Music review: Leila Josefowicz with the Pacific Symphony at Segerstrom Concert Hall
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In a world of jet-setting maestros, it’s a rare music director who can stay with an orchestra for two decades. Most marriages, of course, don’t last that long. But conductor Carl St.Clair, who this season is celebrating his 20th anniversary at the Pacific Symphony, has created something uniquely enduring with this ensemble located in the heart of Orange County. Although just 31 years old, the Pacific Symphony has resided since 2006 in a glittery, acoustically resplendent concert hall, which would be the envy of most veteran orchestras. The structure and the Pacific Symphony’s sizable budget ($17 million) are proof of St.Clair’s wide community appeal.
He can attract big-name soloists too. Thursday evening at the Renée and Henry Segerstrom Concert Hall, St.Clair led the Pacific Symphony in a dizzyingly eclectic program that starred Leila Josefowicz in John Adams’ Violin Concerto. The 32-year-old virtuoso made her debut with this orchestra at age 10 and has become an impassioned advocate for contemporary music, particularly Adams’ works. (Local fans will undoubtedly recall her performance of Adams’ “Dharma on Big Sur” earlier this season with the Los Angeles Philharmonic.) From the nebulous opening measures of Adams’ Violin Concerto to its playful finale, Josefowicz exuded utter commitment and confidence. In short, this concerto is a dynamic showcase for her musical athleticism and gift for subtle inflections.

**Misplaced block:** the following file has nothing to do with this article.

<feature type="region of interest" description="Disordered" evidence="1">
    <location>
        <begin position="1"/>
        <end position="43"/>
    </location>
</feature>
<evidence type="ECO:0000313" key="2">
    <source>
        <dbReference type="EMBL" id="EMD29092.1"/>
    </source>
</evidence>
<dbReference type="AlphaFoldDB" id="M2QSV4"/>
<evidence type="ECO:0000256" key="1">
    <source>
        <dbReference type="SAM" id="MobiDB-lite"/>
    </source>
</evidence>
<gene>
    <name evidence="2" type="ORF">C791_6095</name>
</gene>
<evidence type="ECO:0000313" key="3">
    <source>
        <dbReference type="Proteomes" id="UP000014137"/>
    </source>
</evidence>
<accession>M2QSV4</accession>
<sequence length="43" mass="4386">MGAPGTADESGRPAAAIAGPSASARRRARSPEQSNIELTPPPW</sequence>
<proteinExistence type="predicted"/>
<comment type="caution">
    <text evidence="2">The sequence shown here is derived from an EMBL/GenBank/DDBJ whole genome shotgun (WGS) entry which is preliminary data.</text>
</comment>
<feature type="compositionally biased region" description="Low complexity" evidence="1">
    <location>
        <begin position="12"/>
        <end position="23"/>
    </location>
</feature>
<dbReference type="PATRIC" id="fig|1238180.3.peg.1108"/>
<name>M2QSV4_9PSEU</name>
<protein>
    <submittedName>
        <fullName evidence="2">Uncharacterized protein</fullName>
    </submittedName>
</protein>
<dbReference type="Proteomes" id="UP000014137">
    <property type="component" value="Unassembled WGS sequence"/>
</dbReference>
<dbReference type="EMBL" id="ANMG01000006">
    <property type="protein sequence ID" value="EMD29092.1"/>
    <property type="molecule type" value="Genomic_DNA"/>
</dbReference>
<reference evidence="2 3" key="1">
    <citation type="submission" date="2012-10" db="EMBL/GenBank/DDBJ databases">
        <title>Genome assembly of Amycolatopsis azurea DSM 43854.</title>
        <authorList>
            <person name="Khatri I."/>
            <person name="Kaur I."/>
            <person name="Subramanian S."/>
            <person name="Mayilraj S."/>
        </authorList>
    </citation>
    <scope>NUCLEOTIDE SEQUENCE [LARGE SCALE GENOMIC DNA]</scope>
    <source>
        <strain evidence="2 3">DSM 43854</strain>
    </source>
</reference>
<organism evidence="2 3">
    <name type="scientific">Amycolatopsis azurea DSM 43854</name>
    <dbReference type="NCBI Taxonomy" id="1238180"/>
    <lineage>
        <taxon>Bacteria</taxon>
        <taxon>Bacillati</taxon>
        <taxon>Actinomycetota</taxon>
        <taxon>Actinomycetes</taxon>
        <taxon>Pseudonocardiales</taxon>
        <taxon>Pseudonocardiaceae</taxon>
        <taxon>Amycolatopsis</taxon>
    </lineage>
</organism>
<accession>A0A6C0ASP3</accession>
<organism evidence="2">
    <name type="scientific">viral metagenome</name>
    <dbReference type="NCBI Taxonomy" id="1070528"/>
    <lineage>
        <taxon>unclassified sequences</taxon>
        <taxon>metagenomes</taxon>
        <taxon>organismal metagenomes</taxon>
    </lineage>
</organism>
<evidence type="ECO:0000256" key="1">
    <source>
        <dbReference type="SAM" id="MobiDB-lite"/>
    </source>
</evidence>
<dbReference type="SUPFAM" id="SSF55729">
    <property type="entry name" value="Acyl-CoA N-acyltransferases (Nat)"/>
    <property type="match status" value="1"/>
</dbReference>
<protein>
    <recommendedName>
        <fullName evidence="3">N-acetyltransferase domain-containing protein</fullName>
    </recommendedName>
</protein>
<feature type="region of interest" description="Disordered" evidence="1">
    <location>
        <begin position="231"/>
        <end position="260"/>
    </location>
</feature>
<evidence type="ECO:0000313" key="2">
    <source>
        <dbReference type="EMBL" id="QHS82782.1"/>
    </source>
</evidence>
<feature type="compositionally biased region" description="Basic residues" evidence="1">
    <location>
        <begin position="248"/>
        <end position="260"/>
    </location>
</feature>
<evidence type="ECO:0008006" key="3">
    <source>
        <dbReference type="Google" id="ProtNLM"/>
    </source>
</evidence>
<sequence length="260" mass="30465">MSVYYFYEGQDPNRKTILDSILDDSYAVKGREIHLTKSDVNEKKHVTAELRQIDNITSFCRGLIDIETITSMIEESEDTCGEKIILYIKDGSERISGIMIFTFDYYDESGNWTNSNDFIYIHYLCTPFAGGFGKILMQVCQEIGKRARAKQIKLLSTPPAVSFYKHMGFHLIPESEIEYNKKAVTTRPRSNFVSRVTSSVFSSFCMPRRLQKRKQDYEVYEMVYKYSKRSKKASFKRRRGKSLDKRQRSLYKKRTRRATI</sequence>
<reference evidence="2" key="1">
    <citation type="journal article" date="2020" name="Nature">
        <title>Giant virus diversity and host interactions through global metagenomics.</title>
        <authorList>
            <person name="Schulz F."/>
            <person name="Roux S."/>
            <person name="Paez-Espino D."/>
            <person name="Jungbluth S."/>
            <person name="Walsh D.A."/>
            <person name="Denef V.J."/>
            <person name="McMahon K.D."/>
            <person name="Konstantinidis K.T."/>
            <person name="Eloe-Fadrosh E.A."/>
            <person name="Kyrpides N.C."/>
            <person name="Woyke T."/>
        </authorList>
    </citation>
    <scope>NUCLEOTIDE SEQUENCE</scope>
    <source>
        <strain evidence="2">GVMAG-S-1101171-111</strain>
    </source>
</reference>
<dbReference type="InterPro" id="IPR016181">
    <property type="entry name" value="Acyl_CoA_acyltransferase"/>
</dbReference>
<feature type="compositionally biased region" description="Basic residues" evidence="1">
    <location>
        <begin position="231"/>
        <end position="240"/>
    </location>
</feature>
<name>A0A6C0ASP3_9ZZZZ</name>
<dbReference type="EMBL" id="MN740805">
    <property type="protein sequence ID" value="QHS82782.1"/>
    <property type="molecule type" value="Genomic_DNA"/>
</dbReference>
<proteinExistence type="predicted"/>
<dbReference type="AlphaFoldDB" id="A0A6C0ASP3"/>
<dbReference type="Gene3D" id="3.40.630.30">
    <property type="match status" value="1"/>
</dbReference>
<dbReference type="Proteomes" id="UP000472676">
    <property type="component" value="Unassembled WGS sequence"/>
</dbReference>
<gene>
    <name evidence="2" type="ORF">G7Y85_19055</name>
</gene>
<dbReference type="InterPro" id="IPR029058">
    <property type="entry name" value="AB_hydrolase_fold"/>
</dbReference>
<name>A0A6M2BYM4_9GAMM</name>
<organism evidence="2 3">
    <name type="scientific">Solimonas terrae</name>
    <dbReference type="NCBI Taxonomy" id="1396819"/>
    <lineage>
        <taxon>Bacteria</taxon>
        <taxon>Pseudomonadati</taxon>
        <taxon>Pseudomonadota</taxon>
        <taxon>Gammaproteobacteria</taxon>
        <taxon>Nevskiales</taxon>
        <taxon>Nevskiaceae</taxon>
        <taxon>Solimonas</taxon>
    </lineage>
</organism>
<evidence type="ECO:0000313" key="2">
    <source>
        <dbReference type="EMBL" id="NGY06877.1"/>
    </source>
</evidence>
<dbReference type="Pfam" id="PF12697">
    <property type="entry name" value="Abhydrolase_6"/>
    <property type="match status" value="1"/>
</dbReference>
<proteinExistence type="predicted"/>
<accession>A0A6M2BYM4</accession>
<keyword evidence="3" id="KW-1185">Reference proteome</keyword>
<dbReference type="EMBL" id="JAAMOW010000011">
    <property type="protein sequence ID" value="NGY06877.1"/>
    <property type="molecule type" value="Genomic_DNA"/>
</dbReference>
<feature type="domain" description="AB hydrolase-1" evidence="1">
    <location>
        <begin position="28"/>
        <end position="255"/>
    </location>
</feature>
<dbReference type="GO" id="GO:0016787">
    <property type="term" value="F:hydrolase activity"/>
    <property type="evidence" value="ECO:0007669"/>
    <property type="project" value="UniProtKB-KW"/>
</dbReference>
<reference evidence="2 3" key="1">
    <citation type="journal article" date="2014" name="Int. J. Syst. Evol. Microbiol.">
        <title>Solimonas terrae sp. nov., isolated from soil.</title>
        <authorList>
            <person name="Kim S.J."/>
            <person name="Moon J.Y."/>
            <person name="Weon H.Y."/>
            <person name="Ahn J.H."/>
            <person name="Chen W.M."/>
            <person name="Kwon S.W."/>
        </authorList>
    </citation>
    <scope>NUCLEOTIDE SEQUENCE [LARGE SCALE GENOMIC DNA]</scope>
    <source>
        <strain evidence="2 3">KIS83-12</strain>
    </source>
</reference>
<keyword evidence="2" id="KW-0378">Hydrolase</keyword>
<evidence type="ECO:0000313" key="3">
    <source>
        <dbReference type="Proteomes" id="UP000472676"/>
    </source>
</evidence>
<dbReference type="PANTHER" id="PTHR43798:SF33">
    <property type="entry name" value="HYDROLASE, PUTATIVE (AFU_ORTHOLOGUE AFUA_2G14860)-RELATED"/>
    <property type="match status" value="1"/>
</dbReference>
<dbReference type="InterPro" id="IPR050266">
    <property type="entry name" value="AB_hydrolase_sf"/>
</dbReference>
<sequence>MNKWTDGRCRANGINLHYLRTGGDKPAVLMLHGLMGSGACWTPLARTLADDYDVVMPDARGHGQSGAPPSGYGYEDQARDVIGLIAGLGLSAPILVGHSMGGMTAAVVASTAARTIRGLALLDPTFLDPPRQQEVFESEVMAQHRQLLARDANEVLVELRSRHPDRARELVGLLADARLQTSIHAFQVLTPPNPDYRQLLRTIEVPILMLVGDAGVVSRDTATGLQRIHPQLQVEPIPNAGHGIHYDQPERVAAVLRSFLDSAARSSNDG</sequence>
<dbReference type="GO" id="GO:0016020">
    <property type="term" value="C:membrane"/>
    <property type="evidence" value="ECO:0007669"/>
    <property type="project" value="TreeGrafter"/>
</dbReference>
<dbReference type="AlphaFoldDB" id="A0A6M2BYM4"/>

Orchestral gestures weaving in and out of the solo line, St.Clair and the players were behind Josefowicz’s every note, at ease with the music’s polyglot vocabulary and mercurial moods. (In a few spots, however, the two electric synthesizers were too exposed.) At performance’s end, amid the ovations, it seemed a pity that the hall had so many empty seats.
For the rest of the program, St.Clair proved himself a conductor of grand gestures that sounded sometimes hollow. Mozart’s abbreviated Symphony No. 32 (K. 318), heard after intermission, came across as bold and lush but not historically informed or sufficiently interesting.
The evening’s bookends, Ravel’s “Mother Goose” Suite and Stravinsky’s Suite from “The Firebird” (the 1919 version), was fairy-tale music, sadly missing some magic. The sensual-sounding winds impressed throughout the Ravel, yet the music, overall, lacked enough sweep and momentum to connect the five movements.
True to form, Stravinsky’s “Firebird” packed a mighty wallop and the orchestral playing was uniformly first-rate. But greater attention to color, texture and pacing would have likely made an even bigger impact.
-- Matthew Erikson
Pacific Symphony, Renée and Henry Segerstrom Concert Hall, 600 Town Center Drive, Costa Mesa, 8 p.m. Friday and Saturday (with guest violinist Leila Josefowicz) and 8 p.m. June 10-12 and 3 p.m. June 13 (with guest pianist André Watts). Tickets: $25 to $185. www.pacificsymphony.org or (714) 755-5799.
[For the record: an earlier version of this review said that Leila Josefowicz is an L.A. native. Though she lived in Los Angeles as a child, she was born in Ontario, Canada.]